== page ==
EDNA2: E-probe Diagnostic for Nucleic Acid Analysis

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  • Installing EDNA and EDNA2 in your Linux system

    Download the EDNA.tar.gz and EDNA2.tar.gz from our Downloads page. You could do a right click on the links to EDNA and EDNA2 and hit copy link to clipboard, then you can download them as follows:

    wget EDNA.tar.gz
    wget EDNA2.tar.gz
    Once you have downloaded the links you can extract the contents of the compressed file as follows:
    tar -xzvf EDNA.tar.gz
    tar -xzvf EDNA2.tar.gz
    Depending on which EDNA version you would like to use. EDNA refers to the very first version of our bioinformatic tool, which is a longer Perl pipeline where multiple steps are followed in order to obtain either a positive, negative or suspect results. EDNA2 refers to the second version of EDNA and has incorporated various options among the most important is the capability of analyzing multiple samples simultaneously.

  • E-probe generation

    E-probes are generated by comparing the target genome with the nearest taxonomic taxa genomes. Comparisons are done using Mummer and nucmer, where perl scripts parse output data to create highly c urated e-probe databases.

    Our current pipeline to generate e-probes consists of four steps.

    Raw e-probe design: During this step of the pipeline, raw e-probes are generated by using our code. The e-probes are generated by comparing a target genome with the taxonomically closest species genome. These are considered raw e-probes because they have only be curated by comparing two genomes.

    Assuming that you have EDNA installed in your Linux system, the e-probe design code will have the following options

    -p OUTPUT “output” = e-probe database output name
    -P PROBE LENGTH “80” The intended e-probe length that you want to generate (default 80)
    -t TARGET FASTA FILE (The genome of your pathogen of interest)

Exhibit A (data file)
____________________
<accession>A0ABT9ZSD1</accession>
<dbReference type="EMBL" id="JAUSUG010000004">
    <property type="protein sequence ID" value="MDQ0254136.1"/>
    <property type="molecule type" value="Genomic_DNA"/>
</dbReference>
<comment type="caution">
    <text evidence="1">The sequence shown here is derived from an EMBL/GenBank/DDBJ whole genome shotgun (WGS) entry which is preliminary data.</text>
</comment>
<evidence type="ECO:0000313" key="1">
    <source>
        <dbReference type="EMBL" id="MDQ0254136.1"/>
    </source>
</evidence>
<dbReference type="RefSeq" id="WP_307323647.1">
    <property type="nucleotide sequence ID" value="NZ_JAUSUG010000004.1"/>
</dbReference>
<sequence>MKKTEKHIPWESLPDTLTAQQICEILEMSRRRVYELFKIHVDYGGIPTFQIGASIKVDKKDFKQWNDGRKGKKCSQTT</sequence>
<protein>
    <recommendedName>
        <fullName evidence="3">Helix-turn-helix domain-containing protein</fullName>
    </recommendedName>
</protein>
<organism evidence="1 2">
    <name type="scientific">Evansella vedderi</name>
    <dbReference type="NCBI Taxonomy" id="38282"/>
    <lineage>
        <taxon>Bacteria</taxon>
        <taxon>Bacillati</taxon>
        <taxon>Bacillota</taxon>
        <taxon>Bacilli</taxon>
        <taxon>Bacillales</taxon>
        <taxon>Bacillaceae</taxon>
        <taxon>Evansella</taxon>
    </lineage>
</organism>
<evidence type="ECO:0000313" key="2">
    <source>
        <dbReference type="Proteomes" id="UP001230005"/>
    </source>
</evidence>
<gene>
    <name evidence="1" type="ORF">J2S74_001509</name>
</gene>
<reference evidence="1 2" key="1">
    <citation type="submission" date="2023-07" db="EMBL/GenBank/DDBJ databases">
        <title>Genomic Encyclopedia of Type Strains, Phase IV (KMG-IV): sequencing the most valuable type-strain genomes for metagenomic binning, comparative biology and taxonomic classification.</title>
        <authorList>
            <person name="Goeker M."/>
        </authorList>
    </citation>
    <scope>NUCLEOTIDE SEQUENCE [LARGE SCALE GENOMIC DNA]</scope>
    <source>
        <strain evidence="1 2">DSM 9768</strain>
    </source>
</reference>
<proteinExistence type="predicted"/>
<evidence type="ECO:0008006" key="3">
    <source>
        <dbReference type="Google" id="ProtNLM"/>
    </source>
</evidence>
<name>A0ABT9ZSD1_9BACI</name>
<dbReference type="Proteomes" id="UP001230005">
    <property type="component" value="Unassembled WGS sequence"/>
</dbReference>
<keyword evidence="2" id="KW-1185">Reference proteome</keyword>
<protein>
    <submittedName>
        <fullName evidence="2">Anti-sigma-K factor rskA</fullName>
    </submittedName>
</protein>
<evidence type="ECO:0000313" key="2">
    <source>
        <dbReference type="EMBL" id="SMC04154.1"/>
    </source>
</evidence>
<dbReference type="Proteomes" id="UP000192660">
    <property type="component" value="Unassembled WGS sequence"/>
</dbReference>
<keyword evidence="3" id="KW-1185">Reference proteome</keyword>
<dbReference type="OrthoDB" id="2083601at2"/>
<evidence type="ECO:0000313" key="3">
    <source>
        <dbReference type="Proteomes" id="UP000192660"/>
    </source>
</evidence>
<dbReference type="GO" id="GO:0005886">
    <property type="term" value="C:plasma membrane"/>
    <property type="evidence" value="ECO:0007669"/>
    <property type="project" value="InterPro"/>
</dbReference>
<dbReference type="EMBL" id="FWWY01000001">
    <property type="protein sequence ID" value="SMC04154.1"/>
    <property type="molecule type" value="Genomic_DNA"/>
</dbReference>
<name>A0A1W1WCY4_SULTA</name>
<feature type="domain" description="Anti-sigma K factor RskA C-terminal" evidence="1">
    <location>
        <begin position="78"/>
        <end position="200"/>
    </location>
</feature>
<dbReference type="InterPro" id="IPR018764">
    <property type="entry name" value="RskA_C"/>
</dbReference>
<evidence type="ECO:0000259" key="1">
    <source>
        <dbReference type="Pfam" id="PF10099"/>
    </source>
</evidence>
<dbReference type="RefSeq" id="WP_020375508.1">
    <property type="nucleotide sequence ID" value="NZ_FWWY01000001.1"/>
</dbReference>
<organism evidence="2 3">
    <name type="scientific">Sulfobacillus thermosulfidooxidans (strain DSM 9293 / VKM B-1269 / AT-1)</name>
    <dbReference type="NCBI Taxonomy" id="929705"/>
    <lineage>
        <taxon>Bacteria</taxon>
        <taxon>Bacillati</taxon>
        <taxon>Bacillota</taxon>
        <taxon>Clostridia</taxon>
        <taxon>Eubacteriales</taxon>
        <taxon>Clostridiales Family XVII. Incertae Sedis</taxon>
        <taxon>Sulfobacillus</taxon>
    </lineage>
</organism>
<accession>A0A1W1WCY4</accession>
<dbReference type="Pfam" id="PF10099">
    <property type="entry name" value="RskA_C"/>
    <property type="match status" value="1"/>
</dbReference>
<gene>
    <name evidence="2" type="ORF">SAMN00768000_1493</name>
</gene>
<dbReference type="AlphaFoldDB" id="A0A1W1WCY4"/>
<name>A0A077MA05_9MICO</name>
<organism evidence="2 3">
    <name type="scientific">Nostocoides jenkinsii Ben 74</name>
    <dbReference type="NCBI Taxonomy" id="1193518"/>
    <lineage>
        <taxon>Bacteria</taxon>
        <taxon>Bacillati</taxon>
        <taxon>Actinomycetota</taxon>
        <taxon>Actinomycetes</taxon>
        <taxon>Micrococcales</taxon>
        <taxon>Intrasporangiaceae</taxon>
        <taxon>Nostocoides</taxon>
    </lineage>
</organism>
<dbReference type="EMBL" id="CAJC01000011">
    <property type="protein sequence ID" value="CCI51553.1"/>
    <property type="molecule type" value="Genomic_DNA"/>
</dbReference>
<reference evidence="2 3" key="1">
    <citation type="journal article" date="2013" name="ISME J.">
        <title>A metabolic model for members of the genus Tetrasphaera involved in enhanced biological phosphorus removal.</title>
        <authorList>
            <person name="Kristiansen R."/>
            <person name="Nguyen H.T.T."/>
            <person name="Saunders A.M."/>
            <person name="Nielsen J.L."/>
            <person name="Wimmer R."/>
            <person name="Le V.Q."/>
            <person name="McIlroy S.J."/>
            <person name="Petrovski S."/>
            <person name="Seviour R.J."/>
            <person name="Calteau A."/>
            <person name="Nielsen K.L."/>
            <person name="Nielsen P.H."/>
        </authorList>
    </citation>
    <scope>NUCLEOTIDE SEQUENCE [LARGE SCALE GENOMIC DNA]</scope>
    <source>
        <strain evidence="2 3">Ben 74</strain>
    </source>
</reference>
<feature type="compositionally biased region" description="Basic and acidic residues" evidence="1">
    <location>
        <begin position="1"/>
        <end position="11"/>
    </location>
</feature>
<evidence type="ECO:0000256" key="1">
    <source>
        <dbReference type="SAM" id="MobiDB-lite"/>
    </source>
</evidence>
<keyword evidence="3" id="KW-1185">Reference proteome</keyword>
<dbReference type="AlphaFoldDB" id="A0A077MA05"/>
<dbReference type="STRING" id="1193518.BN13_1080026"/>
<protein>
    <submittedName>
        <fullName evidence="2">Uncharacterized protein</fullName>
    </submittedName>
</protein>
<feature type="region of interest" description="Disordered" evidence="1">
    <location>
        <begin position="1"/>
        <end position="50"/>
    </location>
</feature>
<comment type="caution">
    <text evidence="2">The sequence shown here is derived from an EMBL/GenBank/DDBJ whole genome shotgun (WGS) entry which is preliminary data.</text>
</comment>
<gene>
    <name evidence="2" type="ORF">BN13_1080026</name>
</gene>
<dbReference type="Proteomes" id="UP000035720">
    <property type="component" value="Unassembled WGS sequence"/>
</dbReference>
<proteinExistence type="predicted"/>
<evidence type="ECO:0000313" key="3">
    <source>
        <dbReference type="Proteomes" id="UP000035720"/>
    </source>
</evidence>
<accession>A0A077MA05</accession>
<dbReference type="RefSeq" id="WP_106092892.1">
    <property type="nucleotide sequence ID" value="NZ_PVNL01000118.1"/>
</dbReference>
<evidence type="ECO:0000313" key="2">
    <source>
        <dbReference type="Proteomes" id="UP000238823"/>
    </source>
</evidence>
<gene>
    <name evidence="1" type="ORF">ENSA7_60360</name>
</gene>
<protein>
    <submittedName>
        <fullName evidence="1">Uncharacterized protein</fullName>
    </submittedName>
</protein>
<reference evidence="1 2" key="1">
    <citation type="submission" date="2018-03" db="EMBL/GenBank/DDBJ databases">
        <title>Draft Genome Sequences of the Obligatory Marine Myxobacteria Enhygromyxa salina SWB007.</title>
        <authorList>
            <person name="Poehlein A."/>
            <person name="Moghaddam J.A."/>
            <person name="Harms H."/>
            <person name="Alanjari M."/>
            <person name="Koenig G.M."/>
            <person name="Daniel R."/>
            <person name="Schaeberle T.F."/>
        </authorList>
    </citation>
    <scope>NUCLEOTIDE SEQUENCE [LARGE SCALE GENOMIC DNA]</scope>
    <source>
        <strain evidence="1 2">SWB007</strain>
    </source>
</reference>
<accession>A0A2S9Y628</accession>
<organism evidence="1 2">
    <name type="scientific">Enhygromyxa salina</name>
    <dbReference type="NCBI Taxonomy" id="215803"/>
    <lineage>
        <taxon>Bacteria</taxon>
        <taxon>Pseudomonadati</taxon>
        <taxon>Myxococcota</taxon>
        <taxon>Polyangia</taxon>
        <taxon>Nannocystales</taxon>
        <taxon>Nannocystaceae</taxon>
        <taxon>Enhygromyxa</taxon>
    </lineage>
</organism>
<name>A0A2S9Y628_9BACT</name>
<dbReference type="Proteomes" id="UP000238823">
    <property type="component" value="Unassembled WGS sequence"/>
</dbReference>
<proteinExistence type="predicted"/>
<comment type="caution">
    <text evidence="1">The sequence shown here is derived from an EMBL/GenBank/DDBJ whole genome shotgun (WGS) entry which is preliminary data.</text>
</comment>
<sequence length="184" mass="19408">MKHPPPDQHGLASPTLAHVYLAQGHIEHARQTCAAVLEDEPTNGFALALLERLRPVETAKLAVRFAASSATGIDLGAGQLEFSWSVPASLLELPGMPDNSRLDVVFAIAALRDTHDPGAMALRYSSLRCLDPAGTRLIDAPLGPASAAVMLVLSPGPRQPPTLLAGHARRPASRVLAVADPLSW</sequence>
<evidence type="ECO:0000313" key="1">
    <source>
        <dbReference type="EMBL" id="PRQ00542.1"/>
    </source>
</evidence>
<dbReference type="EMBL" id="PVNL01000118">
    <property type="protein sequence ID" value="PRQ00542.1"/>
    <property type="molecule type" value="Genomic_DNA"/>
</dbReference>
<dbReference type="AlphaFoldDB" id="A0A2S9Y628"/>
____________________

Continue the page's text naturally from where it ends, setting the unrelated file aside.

-n NEAR NEIGHBOR FASTA FILE: The genome of the taxonomically closest species to your pathogen
    -g MAX GAPS “0”. Maximum gap between two adjacent matches in a cluster (default 0)
    -m MIN MATCH LENGTH “15” Minimum length of an maximal exact match (default 20)
    -l MIN PROBE LENGTH “20” Keep unique sequences larger than this length (default 20)
    -L MAX PROBE LENGTH "4000" Keep unique sequences shorter than this length (default 4000)

    Here we are going to generate raw e-probes that will be found in the examples folder of your downloaded EDNA file. If you are now located in the uncompressed EDNA folder, you will have to change your directory to examples as follows:

    cd examples

    In the examples folder you will found various genomes, let's focus in an eukaryotic genome from a plant pathogen that infects roots of seedlings and causes severe losses. Let's use Pythium ultimum, which in the examples folder should be found as ultimum.fasta. The file ultimum.fasta is the complete genome of P. ultimum and will need to be compared with its taxonomically closest species genome. The closest species having a genome available is Pythium aphanidermatum, a soil-borne pathogen that is usually found co-infecting roots of seedlings with P. ultimum. We will be comparing those two genomes using the following code:

    Pipeline.pl -p ultimum-120.fasta -t ultimum.fasta -n aphanidermatum.fasta -m 15 -P 120

    Once the computing is finished, in your examples folder you will find a fasta file with the name ultimum-120.fasta, these are your raw e-probes. These are considered raw e-probes because they have only been curated by comparing two genomes.

    Subsequently, it is neccesary to

  • Rapid Pathogen Detection in Metagenomes

    E-probes are used in sequence alignments against raw reads from sequencing databases, without the need of metagenome assembly.

    EDNA2 analysis time: variable depending on host, usually less than 1 hour.

  • Rapid Pathogen semi-quantification in Metatranscriptomics

    RNA sequencing might be the best approach to assess the presence of actively infecting/growing microorganisms in a sample. EDNA2 can manage RNAseq and present you with a semi-quantitative outut relative to a control or baseline.

    RNA sequencing analysis with EDNA2 takes less time than any regular RNAseq analysis where mapping to the genome is needed.